Burkina Faso’s population is growing increasingly rapidly largely because every woman in the country bears on average seven children, according to national census results published in August.
Burkina Faso has a population of 13.31 million which is expanding by 2.95 percent every year, the census showed. If the current growth rate continues, the country, which is among the very poorest in the world, will be more than 20 million strong by 2020.
“The census indicates that between 1996 and 2006 the population grew by 341,000 every year, which is considerable”, says Bamory Ouattara, director of the National Institute for Demographics and Statistics (INSD).
Women are slightly in the majority in Burkina Faso, representing 52 percent of the population. Meanwhile the urban population, which was almost non-existent in the 1970s, has multiplied by eight, with the highest density found in the capital Ouagadougou.
Activists in Burkina Faso are using the data to lobby for more political attention to birth control, which they say has been ignored because reproductive health services are still focused on preventing HIV/AIDS, even though prevalence has shrunk from 7 percent in the early 1990s to 2 percent now, according to UN statistics.
“We need clear political commitment, strong words from our leaders to reposition family planning,” said Brigitte Thiombiano, coordinator of the Clinic for Midwives, the first official clinic for reproductive health promotion in Burkina Faso, established in 1985.
“Family planning activities and sensitisation must be restarted, by bringing back community-based activities in villages, districts, and by sensitising the activists that were mobilized for HIV/AIDS to get them back behind family planning,” Thiombiano said.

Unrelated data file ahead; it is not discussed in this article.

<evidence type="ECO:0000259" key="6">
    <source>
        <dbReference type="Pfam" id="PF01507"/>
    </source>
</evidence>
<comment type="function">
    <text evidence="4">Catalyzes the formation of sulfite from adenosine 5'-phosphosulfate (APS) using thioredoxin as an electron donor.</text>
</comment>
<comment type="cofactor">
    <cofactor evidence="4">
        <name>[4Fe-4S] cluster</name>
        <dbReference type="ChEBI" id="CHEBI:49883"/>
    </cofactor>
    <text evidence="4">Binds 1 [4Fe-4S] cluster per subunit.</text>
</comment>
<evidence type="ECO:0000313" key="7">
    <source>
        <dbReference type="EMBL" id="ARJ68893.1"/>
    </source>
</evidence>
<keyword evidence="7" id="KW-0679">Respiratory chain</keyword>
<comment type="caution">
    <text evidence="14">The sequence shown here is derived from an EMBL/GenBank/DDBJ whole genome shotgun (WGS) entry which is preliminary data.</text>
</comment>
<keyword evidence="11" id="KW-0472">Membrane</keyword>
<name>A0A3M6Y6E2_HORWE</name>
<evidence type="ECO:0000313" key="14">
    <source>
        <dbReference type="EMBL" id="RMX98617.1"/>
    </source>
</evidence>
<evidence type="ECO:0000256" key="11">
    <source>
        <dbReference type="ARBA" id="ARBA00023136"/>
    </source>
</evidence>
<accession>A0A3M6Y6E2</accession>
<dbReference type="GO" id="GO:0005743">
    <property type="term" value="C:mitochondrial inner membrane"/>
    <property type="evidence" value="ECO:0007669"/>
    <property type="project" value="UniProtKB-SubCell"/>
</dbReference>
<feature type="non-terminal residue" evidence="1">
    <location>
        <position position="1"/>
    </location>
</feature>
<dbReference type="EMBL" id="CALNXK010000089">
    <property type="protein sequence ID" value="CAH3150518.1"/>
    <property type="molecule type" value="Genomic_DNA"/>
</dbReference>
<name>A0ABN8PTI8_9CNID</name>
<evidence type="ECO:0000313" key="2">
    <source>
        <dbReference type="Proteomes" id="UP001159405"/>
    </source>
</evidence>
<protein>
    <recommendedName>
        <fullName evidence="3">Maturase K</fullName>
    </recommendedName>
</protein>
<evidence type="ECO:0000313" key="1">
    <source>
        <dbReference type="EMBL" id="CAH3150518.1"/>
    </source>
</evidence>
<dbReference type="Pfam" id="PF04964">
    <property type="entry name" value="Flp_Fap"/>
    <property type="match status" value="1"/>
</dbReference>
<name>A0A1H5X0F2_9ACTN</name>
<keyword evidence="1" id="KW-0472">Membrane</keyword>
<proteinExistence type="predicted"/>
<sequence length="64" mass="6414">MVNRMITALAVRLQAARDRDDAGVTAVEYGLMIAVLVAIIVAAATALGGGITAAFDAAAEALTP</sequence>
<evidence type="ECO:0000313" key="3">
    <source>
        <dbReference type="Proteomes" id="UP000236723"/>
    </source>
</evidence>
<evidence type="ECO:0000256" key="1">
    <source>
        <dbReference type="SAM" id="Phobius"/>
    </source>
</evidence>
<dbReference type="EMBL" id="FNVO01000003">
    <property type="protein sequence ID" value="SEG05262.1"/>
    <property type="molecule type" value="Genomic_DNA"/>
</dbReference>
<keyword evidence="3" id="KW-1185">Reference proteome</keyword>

The situation is “alarming”, according to Jean Louis Dakuyo, head of planning and research at the National Council for Population (CONAPO). “We need to revisit the relations between population and development in our country, for if we do not control the growth rate, make it compatible to our resources, living standards will not improve.”
“Authorities need to understand that doing family planning does not mean implementing Malthusian policies, but it is all about progress for all groups, including women who need fewer children to be healthy and economically productive,” Dakuyo added.
Contraception link with MMR
In Burkina Faso, just 14 percent of people use contraception, according to the Ministry of Health, shrinking to 9 percent in some rural areas. “This means after 20 years of [family planning] activities we have not done much and we need to step up efforts,” Ouedraogo of the Burkina Association for Family Well-Being (ABBF) said.
Last month, the Burkina Faso government launched a US$7 billion programme, which addresses HIV/AIDS, family planning and female genital cutting, with family planning at the centre of the project.
The government has said it believes contraception will also help reduce the maternal mortality rate. The number of women who die giving birth in Burkina Faso is among the highest in the sub-region: 484 women die for 100,000 children born. The government has said it plans to reduce the death toll by 30 percent before 2008.
Surveys conducted by the Burkina Faso Ministry of Health have shown that the lower the use of contraception, the higher the maternal mortality rate. To promote contraceptive use the government, assisted by partners such as the UN Population Fund and the US Agency for International Development, adopted a 10-year (2006-2015) six billion CFA strategic plan to ensure the availability of contraceptive products country-wide.